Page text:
Re: My Scan Results for followup of Renal Cell Carcinoma

Posted by azkidney57 @azkidney57, Nov 5, 2019

So I have my scan results, MRI and Chest CT. They found a 2.7 cm lucent lesion in the left lobe of my liver. The report stated it was likely a complex cyst. I don’t know if I should worry about this or not. So I have not Mets from the RCC, but I have a liver lesion. I can’t find anything that makes sense to me regarding a “lucent lesion” in the internet. What is a “lucent liver lesion”?

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@azkidney57

Hi Ginger the voice of reason. I must admit I did freak out when I was told I have a leision. They think it’s a complex cyst. I never spoke to my cancer center. My PCP office called me and a nurse told me I need to have an ultrasound to check out this leision/ mass/ cyst! I am just tired of not being a “healthy” person anymore. It’s like my body has betrayed me. That’s how I feel. My anxiety stems from not speaking to anyone about my concerns. It feels as if no one cares! I feel alone. Today a nurse called me from the cancer center asking me how I was. I told her I was frustrated with the “system” the medical treadmill patients are made to run. She told me I was anxious. Yes I am I replied. I have an appointment to see my oncologist next week. So this is the reality of surveillance. Just a waiting game. I wish I could be “doing” something to help myself! So I have been labeled as more anxious than the average patient. My cancer center wants me to see a social worker. As I see it I will be living my life in 4 month intervals. This “interval” I am cancer free maybe. Unless I have a liver cancer/ tumor. Next interval who knows! The more scans the more “stuff” wrong they find. I didn’t sign up for this! I need to find how to live with my new reality!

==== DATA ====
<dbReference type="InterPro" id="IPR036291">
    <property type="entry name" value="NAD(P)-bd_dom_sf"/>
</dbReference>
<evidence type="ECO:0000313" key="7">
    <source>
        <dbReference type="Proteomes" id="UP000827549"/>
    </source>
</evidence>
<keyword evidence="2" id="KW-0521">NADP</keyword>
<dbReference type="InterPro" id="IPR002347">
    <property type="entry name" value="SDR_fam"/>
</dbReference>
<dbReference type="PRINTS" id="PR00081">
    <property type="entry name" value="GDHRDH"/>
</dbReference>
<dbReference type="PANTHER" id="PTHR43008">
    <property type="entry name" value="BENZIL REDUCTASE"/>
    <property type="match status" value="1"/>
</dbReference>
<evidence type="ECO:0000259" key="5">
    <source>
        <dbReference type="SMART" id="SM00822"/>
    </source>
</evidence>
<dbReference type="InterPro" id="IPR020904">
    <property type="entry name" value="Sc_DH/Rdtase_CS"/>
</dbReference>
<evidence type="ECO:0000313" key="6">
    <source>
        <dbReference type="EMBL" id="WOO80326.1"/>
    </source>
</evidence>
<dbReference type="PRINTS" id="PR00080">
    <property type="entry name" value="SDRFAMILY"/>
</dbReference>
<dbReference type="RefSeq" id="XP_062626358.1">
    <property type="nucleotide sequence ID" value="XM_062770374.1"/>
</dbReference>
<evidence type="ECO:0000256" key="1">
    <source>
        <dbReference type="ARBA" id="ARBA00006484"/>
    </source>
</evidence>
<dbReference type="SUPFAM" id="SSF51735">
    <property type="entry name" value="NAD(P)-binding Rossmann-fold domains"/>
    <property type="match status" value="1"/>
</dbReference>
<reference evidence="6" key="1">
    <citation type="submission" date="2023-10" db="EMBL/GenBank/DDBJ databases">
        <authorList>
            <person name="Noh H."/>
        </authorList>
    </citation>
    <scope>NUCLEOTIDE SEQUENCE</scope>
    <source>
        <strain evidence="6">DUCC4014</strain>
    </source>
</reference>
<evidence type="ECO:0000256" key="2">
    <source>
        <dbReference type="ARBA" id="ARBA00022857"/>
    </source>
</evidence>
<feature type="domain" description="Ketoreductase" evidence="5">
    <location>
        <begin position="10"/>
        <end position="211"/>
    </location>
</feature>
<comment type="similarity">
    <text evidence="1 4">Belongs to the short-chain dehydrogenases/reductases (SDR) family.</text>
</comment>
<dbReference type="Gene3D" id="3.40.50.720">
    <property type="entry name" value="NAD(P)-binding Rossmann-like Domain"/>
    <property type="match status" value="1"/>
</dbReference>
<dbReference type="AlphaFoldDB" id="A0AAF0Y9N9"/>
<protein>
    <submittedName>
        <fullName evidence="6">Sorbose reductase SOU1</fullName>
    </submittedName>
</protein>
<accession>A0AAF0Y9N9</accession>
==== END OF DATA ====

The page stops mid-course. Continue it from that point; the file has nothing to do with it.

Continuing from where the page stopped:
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Dear @azkidney57, I just made myself a steaming cup of magnificent herbal tea. It's a lovely mixture of mint and ginger. Can you imagine for a minute that I just set a big mug of it in front of you? Now, as we sit together, let's put the news you've received into manageable boxes and open one at a time.

Being a patient is a big job. It's not one you applied for and certainly not one you wanted. But it is the most important one you have right now. You can do this.

Your body has betrayed you. It's okay to feel that way. But it's your body and you're going to take care of it and love it, even if it betrayed you. Right?

Yes, scans cause anxiety. But they also give you and your team very valuable information to know what actions need to be taken. Lucency is a technical term for an area that lets X-rays through the tissue and as a result appears darker on the picture. On a CT scan, lucent lesion in the kidney indicates an area of a different density from the surrounding tissue. The technician reading your scans suspects that this lesion might be complex cyst, but more testing will be required to confirm the suspicion and to determine whether the lesion is benign or not. Simple and complex cysts are very common. Here's more information:
https://www.radiologyinfo.org/en/info.cfm?pg=renal-cyst
https://www.health.harvard.edu/diseases-and-conditions/by_the_way_doctor_should_i_be_worried_about_a_kidney_cyst

Information may make you worry. But it can also help equip you. With this information, you can ask informed questions of your care team. You know that this needs followup, so you will make sure that happens.